You hear plenty of older relatives that talk about how they worked their way through college on their own. Working a shift or two at a burger joint to pay for 4+ years of college was doable in the 1950s. Times have dramatically changed, and the younger generations know this very well. A college education is not cheap anymore, and any college graduate has a large student loan debt to prove it. There are things parents can do to help their kids with college, though. Some tips to save some money include wearing secondhand clothes, cutting back on the junk food, not eating out often and not slacking off the entire Summer.
With this large lawsuit going on, it actually matters where you took out your student loan. The National Student Loan Trusts or NSLS is one of the largest student loan holders in the country. From this lawsuit, they are having $5 billion removed from their records. So many students that have student loans from them could owe nothing. A large section of their books doesn’t have proof of them owning the loans.
The legal issues for the National Student Loan Trusts started when they made calls for delinquent payments from borrowers. After attempting to collect thousands of payments, they couldn’t find any documentation that the debt was under their name. They were not the original lender and had bought the loans from other lenders. Many of these loans were originally private, which is common practice with loans. The independent lenders or banks give the money to the borrowers, and the smaller lenders will sell off the loans to large umbrella trusts such as the National Collegiate.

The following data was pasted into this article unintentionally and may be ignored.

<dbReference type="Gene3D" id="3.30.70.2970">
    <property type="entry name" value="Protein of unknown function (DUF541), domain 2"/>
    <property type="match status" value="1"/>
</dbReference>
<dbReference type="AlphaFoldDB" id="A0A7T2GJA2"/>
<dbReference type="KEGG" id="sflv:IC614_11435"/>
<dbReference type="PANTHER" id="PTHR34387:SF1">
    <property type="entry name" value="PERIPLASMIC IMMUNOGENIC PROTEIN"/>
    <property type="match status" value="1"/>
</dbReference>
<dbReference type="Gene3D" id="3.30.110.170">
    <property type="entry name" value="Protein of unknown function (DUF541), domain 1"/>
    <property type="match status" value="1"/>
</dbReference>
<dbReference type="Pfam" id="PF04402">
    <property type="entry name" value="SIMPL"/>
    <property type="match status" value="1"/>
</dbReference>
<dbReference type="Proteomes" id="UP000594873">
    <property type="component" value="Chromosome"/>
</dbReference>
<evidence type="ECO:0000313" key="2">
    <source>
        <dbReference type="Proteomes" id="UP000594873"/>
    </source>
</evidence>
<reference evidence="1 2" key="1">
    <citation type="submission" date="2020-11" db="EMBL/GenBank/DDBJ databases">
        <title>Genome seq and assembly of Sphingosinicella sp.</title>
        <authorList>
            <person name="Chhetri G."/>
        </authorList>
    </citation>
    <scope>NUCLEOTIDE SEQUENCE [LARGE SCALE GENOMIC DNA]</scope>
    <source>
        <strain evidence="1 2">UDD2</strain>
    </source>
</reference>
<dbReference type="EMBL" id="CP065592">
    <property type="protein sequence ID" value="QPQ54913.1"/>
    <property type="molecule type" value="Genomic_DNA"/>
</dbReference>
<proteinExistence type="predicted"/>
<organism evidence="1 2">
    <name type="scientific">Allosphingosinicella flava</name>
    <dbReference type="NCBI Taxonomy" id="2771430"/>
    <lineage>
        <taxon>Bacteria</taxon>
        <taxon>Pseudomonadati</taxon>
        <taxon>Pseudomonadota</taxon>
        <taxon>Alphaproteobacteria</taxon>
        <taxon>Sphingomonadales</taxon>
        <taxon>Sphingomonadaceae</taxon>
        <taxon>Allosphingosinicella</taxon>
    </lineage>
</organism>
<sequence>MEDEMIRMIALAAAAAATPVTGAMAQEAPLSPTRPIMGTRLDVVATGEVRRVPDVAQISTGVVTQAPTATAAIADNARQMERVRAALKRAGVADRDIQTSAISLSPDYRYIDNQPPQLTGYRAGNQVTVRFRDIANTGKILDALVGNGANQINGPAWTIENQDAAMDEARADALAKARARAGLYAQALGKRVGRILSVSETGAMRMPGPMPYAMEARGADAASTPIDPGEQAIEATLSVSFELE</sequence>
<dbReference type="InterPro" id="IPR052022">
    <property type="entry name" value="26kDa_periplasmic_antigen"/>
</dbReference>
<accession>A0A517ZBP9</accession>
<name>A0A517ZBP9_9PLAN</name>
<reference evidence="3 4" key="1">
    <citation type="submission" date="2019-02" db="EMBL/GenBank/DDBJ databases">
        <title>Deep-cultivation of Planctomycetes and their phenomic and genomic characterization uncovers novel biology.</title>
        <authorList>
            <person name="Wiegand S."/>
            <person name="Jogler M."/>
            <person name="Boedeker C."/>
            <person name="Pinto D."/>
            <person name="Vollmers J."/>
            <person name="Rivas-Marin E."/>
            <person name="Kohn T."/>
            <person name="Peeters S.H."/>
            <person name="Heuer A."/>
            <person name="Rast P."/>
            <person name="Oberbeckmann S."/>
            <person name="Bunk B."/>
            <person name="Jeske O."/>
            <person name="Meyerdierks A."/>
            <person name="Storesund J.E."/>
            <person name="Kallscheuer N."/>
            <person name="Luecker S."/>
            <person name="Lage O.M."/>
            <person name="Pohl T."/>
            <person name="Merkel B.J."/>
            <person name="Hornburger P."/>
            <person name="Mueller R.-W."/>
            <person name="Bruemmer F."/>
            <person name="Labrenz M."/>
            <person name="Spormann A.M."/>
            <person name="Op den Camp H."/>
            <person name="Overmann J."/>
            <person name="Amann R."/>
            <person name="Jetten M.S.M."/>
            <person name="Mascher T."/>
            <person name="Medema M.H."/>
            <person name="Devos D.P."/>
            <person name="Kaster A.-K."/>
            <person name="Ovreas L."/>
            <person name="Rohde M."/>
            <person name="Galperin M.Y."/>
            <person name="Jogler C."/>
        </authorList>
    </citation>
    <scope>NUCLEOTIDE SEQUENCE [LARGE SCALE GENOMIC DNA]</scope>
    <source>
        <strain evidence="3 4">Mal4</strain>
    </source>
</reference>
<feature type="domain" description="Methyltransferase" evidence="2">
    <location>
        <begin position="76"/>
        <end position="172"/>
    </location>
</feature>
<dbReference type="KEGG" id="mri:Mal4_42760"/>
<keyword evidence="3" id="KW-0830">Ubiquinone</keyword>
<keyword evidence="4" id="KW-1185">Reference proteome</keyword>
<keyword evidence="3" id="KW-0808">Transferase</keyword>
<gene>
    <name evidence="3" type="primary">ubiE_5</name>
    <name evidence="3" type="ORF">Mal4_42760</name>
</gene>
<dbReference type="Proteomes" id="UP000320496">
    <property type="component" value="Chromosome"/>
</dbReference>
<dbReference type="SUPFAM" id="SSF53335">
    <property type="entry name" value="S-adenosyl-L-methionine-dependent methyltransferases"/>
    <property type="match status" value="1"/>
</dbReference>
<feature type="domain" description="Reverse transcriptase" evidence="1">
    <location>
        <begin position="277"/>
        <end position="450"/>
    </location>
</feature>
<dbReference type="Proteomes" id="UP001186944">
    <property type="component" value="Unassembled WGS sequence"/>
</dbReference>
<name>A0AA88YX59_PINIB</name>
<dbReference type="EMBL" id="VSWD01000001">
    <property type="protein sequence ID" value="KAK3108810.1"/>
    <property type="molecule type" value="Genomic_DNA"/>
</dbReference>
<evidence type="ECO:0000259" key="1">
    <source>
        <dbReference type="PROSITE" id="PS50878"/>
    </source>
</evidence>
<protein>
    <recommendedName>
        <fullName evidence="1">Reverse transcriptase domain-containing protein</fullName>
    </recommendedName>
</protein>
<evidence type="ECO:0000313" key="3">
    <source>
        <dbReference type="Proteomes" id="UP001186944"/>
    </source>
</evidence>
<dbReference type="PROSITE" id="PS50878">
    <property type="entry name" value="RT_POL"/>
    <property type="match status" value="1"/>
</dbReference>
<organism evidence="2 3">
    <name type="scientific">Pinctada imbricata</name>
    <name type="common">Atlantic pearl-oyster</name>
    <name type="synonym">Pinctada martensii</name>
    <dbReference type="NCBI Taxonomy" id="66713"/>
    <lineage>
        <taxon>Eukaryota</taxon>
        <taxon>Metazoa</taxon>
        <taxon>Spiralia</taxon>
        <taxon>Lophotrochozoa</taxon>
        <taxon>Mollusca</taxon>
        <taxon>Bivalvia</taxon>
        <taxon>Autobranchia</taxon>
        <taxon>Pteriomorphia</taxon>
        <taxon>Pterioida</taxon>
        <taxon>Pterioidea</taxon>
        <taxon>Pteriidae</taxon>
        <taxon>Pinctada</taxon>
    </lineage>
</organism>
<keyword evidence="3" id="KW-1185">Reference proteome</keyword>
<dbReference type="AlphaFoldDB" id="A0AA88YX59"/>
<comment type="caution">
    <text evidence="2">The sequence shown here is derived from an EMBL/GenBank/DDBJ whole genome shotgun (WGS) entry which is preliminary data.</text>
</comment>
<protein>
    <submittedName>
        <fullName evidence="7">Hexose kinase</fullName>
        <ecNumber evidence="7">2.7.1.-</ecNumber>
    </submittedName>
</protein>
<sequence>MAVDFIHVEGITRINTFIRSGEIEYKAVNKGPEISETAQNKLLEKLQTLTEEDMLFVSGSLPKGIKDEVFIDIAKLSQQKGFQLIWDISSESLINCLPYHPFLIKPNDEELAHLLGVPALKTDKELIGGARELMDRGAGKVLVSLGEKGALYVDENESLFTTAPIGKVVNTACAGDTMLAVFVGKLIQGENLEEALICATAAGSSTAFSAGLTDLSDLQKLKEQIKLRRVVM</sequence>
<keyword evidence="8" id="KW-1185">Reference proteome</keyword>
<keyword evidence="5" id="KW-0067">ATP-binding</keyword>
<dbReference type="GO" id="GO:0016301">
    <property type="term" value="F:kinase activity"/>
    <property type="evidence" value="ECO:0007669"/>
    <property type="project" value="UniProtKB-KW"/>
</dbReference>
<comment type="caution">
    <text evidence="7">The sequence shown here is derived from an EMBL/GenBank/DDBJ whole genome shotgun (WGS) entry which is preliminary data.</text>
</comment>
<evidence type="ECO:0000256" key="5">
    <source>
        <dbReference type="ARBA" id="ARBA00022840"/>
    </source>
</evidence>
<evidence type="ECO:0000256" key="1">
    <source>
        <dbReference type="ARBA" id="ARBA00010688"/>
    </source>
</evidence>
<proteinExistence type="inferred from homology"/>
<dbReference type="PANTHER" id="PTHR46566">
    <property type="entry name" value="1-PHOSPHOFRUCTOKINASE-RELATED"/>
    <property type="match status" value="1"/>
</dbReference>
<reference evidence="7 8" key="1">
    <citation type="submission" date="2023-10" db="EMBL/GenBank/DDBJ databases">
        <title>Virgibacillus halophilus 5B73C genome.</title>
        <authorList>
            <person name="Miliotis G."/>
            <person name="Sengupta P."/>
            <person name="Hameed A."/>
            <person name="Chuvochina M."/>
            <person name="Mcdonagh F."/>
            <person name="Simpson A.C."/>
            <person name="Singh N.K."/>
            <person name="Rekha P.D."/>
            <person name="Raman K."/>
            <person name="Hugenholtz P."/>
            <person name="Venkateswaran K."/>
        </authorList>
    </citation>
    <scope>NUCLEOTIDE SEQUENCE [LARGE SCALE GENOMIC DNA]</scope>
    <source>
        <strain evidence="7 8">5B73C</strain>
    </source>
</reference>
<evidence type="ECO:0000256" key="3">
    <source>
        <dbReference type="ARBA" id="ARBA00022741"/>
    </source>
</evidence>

Daniel Gamez, a debt attorney, reminds people that this does not affect every loan within the National Collegiate’s possession. It only involves any loan with dubious claims from the National Student Loan Trusts with poor records. So they might forgive some loans because of a record-keeping error on the lender’s side. A person should not assume they do not have to pay their student loan, even if their loan is one of the dubious claims. At a later date, the National Collegiate could refile the grievances about the lawsuit.
A requirement to do many things in life is a good credit score. Never forget about a student loan. If they overturn the verdict, the debts would still be there and already in default. They can dismiss this case, offer a refiling or overturn the verdict. The people with loans that the National Collegiate provides proof of ownership for will still have the debt. While a $5 million lawsuit to remove student loans gives people hope, they should not just accept it as fact.
If a person defaults on a student loan and the loan is still good, the National Collegiate is within their rights to garnish the pay of the debtors. Defaulting on a loan hurts your credit score dramatically. Keep in mind that a person with a cleared loan from this lawsuit does not have an automatic clean slate. Many defaulted loans are being fought by the National Collegiate. They could drop some cases because of witness scheduling and refile later on. This will not be a quick process, no matter the outcome.